Stephen King Talks About What Went Wrong With ‘The Dark Tower’

stephen-king-dark-tower

2017 has become kind of a resurgence for my fellow Virgo writer, 70-year-old Stephen King. Andy Mushietti’s adaptation of King’s It is now a monster hit, becoming the highest grossing horror film of all time. A sequel is on the way as Warner Brothers announced a release date of Sept 6, 2019. There is also a Netflix adaptation coming of one my personal favorite novels Gerald’s Game coming.

So what went wrong with the other highly anticipated King novel, The Dark Tower? Intended to launch a film and television franchise, the first installment was described as a “sequel” to the books. It’s also well-documented that the film had trouble attempting to get from page to screen. Talented directors JJ Abrams and Ron Howard were attached at one point only to bail. I have my personal thoughts as I have read all eight books in the series.  Overall, critics hated it. Fans ignored it. But what does the outspoken author think happened? Recently, King sat down with Vulture to share his thoughts on what went wrong with the adaptation.

“The major challenge was to do a film based on a series of books that’s really long, about 3,000 pages. The other part of it was the decision to do a PG-13 feature adaptation of books that are extremely violent and deal with violent behavior in a fairly graphic way. That was something that had to be overcome, although I’ve gotta say, I thought [screenwriter] Akiva Goldsman did a terrific job in taking a central part of the book and turning it into what I thought was a pretty good movie. The TV series they’re developing now … we’ll see what happens with that. It would be like a complete reboot, so we’ll just have to see.”

Reading between the lines, it doesn’t sound like The Dark Tower has much of a  future on the big screen. It wouldn’t be the first or the last King adaptation to come up short (looking at you The Mangler). Perhaps TV is really where it belonged at the end of the day. You would be hard-pressed to find someone to argue with a Game of Thrones or Westworld type treatment.  Of course, there are two words  that King mentions that could also be one of the reasons why The Dark Tower failed. We’ll leave it up to you to decide.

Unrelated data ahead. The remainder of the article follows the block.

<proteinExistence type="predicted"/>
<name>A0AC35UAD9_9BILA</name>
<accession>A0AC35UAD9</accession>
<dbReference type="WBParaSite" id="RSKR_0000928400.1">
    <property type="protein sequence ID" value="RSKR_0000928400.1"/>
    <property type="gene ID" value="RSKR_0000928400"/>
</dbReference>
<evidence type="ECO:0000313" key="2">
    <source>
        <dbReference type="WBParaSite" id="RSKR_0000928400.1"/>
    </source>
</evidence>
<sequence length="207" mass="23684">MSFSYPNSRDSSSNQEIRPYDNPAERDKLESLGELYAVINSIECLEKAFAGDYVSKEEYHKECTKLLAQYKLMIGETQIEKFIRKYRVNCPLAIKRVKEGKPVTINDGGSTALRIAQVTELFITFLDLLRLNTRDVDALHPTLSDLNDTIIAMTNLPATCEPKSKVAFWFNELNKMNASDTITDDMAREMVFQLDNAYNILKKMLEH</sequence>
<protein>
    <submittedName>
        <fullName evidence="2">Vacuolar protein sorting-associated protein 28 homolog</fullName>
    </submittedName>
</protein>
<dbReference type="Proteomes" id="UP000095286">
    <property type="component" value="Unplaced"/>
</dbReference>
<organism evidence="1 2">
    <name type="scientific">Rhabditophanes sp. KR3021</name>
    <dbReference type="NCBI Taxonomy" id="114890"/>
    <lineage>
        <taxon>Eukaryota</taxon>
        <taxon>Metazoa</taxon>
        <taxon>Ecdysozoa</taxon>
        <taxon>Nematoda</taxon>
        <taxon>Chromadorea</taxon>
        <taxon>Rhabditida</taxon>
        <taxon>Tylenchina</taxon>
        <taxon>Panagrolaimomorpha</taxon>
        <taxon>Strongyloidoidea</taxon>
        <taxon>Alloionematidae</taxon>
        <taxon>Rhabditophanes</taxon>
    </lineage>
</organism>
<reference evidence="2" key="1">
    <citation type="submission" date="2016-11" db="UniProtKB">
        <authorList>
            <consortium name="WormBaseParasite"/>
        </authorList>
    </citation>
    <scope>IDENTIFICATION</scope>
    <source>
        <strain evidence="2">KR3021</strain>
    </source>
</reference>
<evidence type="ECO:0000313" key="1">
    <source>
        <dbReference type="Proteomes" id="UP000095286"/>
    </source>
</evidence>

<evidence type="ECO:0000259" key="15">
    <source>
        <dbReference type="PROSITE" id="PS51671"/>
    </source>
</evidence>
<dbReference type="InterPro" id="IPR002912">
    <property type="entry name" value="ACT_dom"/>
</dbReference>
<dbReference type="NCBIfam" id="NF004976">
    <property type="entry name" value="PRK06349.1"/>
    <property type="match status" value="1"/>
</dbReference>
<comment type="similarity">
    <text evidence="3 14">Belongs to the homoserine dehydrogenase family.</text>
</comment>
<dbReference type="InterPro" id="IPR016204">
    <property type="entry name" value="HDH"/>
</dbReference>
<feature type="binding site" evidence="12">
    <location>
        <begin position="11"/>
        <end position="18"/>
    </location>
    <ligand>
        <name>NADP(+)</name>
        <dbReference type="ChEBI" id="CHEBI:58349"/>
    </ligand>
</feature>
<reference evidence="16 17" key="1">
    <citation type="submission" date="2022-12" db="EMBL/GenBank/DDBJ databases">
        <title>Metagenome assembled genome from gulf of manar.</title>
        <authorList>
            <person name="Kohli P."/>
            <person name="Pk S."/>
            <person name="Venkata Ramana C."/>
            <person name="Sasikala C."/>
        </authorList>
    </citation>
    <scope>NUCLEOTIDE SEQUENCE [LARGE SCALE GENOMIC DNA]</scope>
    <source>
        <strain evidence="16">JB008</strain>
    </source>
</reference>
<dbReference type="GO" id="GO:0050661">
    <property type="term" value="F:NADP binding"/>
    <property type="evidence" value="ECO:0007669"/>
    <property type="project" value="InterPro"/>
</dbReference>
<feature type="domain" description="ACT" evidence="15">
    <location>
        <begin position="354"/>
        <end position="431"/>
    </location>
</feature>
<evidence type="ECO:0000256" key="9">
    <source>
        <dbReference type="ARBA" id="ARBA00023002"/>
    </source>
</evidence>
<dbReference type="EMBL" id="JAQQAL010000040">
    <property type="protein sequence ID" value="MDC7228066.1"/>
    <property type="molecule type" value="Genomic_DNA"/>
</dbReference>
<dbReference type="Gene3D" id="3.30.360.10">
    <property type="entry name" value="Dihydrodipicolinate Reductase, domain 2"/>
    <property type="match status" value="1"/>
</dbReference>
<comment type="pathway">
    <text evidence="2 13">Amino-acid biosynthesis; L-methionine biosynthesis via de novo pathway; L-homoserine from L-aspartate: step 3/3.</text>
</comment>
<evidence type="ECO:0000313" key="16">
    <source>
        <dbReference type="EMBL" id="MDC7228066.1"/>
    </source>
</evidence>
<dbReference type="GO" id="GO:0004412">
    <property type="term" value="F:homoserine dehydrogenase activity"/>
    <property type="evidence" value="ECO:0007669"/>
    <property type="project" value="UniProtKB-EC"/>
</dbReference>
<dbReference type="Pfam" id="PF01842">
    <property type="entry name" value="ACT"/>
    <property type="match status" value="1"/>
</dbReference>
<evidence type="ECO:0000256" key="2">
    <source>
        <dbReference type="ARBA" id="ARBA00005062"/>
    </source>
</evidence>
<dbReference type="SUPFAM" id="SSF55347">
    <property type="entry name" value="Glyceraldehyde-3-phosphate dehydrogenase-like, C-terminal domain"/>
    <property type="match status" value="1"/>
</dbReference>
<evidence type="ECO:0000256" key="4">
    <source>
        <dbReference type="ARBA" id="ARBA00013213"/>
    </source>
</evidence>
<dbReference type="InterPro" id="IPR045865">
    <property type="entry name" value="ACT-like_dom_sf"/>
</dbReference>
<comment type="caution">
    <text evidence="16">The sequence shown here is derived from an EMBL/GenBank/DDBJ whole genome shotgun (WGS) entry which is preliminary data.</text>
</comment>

Feel free to share your thoughts below.

Source: Vulture

10 Stephen King Adaptations Hollywood Needs To Get Right

Previous1 of 11

Stephen King ItWith The Dark Tower and It, two of King’s most famous and beloved works, reaching the big screen, it feels like the gates are opening on a new age of Stephen King adaptations

Already we’ve seen 1) a new Carrie movie, 2) Under the Dome and 11/22/63 get TV adaptations 3) Netflix’s upcoming Gerald’s Game, 4) a TV series based on the Mr. Mercedes trilogy, 5) Josh Boone looks to make Revival his follow-up to X-Men: The New Mutants, 5) a new version of Hearts in Atlantis is in the works (just called Hearts) and 6) a Cujo remake, with the amazing title of C.U.J.O. Even Cell got made, plus a personal favorite of mine The Mist is back in the form of a new Syfy series airing later this year (based on both the original novella and Frank Darabont’s superb 2007 film).

Our age of cinematic universes feels tailor-made for the world-renowned author. King is known not only for his productivity but for how his stories interlock together in the same universe (multiverse, if you want to get specific). His entire oeuvre is connected by characters, locations, and events, all centered around the literal and figurative Dark Tower, the structure and book series sit at the center of King’s worlds. Of course, no one entity owns the rights to all of King’s works, so we won’t be seeing, say, Pennywise the Dancing Clown say hi to Idris Elba’s gunslinger in a movie anytime soon, but it speaks to King’s continued relevance.

There are, of course, the adaptations that are sacrosanct and need to no update, plus others where we are simply waiting to see if they happen. Speaking of Darabont, he delivered a trilogy of amazing King adaptations in my opinion between The Shawshank Redemption, The Green Mile, and The Mist. Rob Reiner also mastered the artform, giving us Stand by Me and Misery. There’s already a perfectly-good The Dead Zone movie and TV show. The Tommyknockers and Desperation got the miniseries treatment in 1991 and 2006, respectively. The latter came with a teleplay by King himself, while the former was announced for a new miniseries back in 2013 along with Rosemary’s Baby, the failure of which may have something to do with the radio silence since the announcement. The Shining is actually not one, with King famously disliking the Stanley Kubrick film enough to make a miniseries of his own to “correct” the record (and a Shining prequel is first on our list).

While some works defy or seek re-adaptation, the breadth of the man’s work means there’s plenty of new stuff to mine in the coming years as well. Click Next to learn which to watch out for!

Honorable mentions: The Dark Half, Dolores Claiborne, Apt Pupil, Dreamcatcher

Previous1 of 11

Heroic Staff

Heroic Staff

Heroic Special Activities Division Agent Trainee Program